Soccer / premier league

talesfrmthecrypt
Which is the most competitive league in European football?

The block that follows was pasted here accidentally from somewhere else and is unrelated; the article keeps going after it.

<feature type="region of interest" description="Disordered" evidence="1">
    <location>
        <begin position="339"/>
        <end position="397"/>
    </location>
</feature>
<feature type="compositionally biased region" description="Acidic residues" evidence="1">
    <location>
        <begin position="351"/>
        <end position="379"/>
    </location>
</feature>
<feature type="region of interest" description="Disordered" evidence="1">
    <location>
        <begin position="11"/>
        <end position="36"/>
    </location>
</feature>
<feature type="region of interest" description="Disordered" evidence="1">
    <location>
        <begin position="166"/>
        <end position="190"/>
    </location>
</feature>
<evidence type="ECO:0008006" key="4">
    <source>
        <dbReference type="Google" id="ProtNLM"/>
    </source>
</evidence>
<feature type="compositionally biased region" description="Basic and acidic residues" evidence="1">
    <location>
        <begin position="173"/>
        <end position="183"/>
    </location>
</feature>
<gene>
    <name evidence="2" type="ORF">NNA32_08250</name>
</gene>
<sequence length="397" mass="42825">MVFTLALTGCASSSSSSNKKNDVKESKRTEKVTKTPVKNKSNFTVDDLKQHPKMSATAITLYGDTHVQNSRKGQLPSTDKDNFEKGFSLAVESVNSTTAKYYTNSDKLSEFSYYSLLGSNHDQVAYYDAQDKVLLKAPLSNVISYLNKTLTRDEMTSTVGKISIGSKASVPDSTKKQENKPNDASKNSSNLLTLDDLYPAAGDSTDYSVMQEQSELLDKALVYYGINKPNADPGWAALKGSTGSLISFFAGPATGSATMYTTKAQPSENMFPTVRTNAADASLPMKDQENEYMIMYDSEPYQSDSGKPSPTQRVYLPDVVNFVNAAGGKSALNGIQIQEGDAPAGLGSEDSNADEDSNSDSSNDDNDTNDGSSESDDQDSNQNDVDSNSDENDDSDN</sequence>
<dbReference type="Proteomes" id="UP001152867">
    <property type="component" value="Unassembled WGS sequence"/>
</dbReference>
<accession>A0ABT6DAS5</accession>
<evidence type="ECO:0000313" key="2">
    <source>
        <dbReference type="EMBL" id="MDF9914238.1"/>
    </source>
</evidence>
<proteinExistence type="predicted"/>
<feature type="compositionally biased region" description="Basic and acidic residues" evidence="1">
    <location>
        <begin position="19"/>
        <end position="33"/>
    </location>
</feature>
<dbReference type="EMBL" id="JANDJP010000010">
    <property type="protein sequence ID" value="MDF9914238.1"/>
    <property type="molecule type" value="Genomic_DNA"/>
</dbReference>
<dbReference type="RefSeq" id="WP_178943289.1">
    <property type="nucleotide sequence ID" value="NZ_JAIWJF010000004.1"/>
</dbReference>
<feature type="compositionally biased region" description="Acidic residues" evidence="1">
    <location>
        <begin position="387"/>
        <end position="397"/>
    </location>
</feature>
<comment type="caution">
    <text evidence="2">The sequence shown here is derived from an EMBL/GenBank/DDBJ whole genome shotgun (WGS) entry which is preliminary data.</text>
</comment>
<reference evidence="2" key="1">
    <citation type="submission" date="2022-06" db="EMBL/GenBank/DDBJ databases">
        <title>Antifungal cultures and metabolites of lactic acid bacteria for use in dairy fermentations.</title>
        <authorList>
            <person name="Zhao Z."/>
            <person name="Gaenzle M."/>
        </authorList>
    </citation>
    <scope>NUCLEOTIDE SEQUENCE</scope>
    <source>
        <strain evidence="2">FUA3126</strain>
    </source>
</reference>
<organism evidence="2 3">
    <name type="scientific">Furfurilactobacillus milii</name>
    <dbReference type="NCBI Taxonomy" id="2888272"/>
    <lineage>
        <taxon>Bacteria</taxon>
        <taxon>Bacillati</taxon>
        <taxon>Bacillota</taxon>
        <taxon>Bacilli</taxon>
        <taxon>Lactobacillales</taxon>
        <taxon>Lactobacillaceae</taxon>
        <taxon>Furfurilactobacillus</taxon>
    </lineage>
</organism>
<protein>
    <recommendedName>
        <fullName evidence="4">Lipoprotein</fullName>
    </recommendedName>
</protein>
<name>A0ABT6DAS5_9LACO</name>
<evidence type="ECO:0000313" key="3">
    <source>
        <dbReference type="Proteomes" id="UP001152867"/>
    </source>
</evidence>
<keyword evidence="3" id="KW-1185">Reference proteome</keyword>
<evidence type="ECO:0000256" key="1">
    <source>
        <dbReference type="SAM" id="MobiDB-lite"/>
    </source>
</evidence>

Analysis of the most competitive league in Europe - Premier League, La Liga, Bundesliga I thought I'd expand on a point that was raised in the comments section of one of my recent blogs by @jon.bonomo in regards what constitutes a competitive league. My assertion was that the Bundesliga is a little bit boring and essentially uncompetitive when you consider that Bayern are now cruising towards an 8th straight title. Jon suggested that things weren't quite that black and white and that other top leagues had even greater inequality within them. Here in response is my analysis of the Premier League, The Bundesliga and La Liga over the past decade in a bid to instigate even further discussion. I'll start with a measure of competitiveness that Jon himself suggested by comparing the points difference between the top team in the league and the 2nd placed team in the league. However, to make it a fairer comparison between leagues where there are different numbers of teams and therefore games played, I've used the difference between average points per game won as opposed to just the total points. For example, in 2012 Manchester United & Manchester City both won 89points which across a 38 game season meaning they averaged 2.34 points every game (89/38). The difference in points per game that each side won that year was 0 with City famously winning the league with what was essentially the last kick of the season. By comparison in 2013 Bayern Munich acquired 91 points over a 34 game season (2.67 points per game) compared to runners-up Dortmund who managed just 66 points (1.94 points per game) that's a massive difference of 0.73 points more per game that Bayern won on average across the season compared to their closest rivals. As you can see, throughout much of the last decade the Bundesliga has struggled to produce tight finishes at the top of the league particularly in comparison to the other 2 leagues. Perhaps the most sustained period of close contests at the very top comes in the period 2014 to 2017 when Messi and Ronaldo inspired Barca and Real sides slogged it out at the top of La Liga. Does this mean La Liga is the most competitive of the top leagues in Europe? Jon suggested a good measure of competitiveness might be to look at the points difference between the top team in the league and the bottom team in the league. I'm not sure I agree on that being a particularly effective indicator of competitiveness as it completely ignores what was happening in the rest of the league and we all know that every league around the world throws-up the occasional no-hoper of a team like Huddersfield or Nurenburg in 2019 neither of whom made it past the 20 point mark in their respective leagues that year. However, elsewhere in the same league season (as shown above), we saw great battles for dominance at the top of those divisions. Perhaps a better indication of competitiveness within and between leagues is to see how many points the top side was able to win each year. That is what the below graph shows as an average points per game As you can see, particularly in the first half of the decade, the Bundesliga and La Liga champions were almost entirely dominant suggesting a massive gap not just between them and the league's bottom teams but them and pretty much everyone else! That trend however, has begun to shift in the last few seasons with Manchester City's record breaking seasons of 2018 and 2019 requiring Premier League clubs to dominate their respective league more than they did in the years leading-up to that. Unless Liverpool collapse in spectacular fashion upon the resumption of the 2020 season we are likely to see this trend continue in the EPL. So does that mean the Premier League has become less competitive over the last few seasons? At least within two of the last four years, the stats above certainly suggest as much. However, the Premier League can always point to the fact that in the same period (and assuming Liverpool win the league this year) that it has produced 3 unique league winners in that same 4 year spell; more than either of the other leagues. In fact, as far as unique winners go this decade, the Premier League is comfortably ahead of either the Bundesliga or La Liga as the graph above shows. The Bundesliga does at least close the gap when considering sides who have finished runner-up suggesting the race for the title of "best of the rest" is a little more entertaining in Germany. Spain meanwhile has been completely dominated by Barcelona, Real Madrid and Atletico Madrid to the point that no other side has finished in the top 2 yet this decade. That stat alone must cast serious doubts as to the competitiveness of La Liga as a whole. It is well known that the way clubs like Barca and Real are set-up as legal entities within Spain gives them a significant financial advantage over everyone else in the league and so it's perhaps not surprising to see that they have formed a duopoly compared to Bayern's monopoly in Germany. On this measure, the Premier League can at least lay claim to being the most unpredictable of the 3 leagues on a season by season basis. As touched on above, money is no doubt a massive factor in the competitiveness of teams within a league. Again with Real Madrid and Barcelona sitting atop Forbes rich list for clubs 2020, it's no surprise to see them continually pilling up the silverware in domestic competitions. Bayern are miles ahead of Dortmund in the financial stakes with the Munich based giants worth nearly 5 times as much as their perennial title challengers. By comparison English clubs financial clout is more spread out and they can boast almost half of the 20 richest clubs in the world meaning that buying success on a season by season basis has proven very difficult as demonstrated by the fact that only Man City who have spent huge sums of cash over the last 10 years have managed to defend a title this decade. That vast financial imbalance that exists in Spain and Germany leads to situations whereby the true powerhouses are capable of simply vacuuming up talent from any other club that could potentially threaten their dominance. That much is particularly true in Germany where Bayern Munich have regularly raided Dortmund for their top players, strengthening their own side while simultaneously plunging the contender into a state of re-building. Can Dortmund build on their recent success by adding to a squad that contains the likes of Sancho and Haaland or will it be another case of 2 steps forward and 1 step back once the big clubs come knocking for their prize assets? Conversely, It is rare to see clubs within the Premier League's "Big 6" transfer players to one another and even rarer still to see one of them manage to financially strong-arm another out of a player that they'd rather keep. You'd be hard-pressed to claim that the EPL is financially fair but at the same time the relative spread of wealth has prevented one or two sides from dominating the league for too long within the last decade. There are many ways in which you could define competitiveness, this analysis has focused mainly on competition at the very top of the league but there could be other stats that might be used in an attempt to measure it. Equally, there could be other leagues that you think merit a mention alongside the ones mentioned above. Let me know in the comments what you think?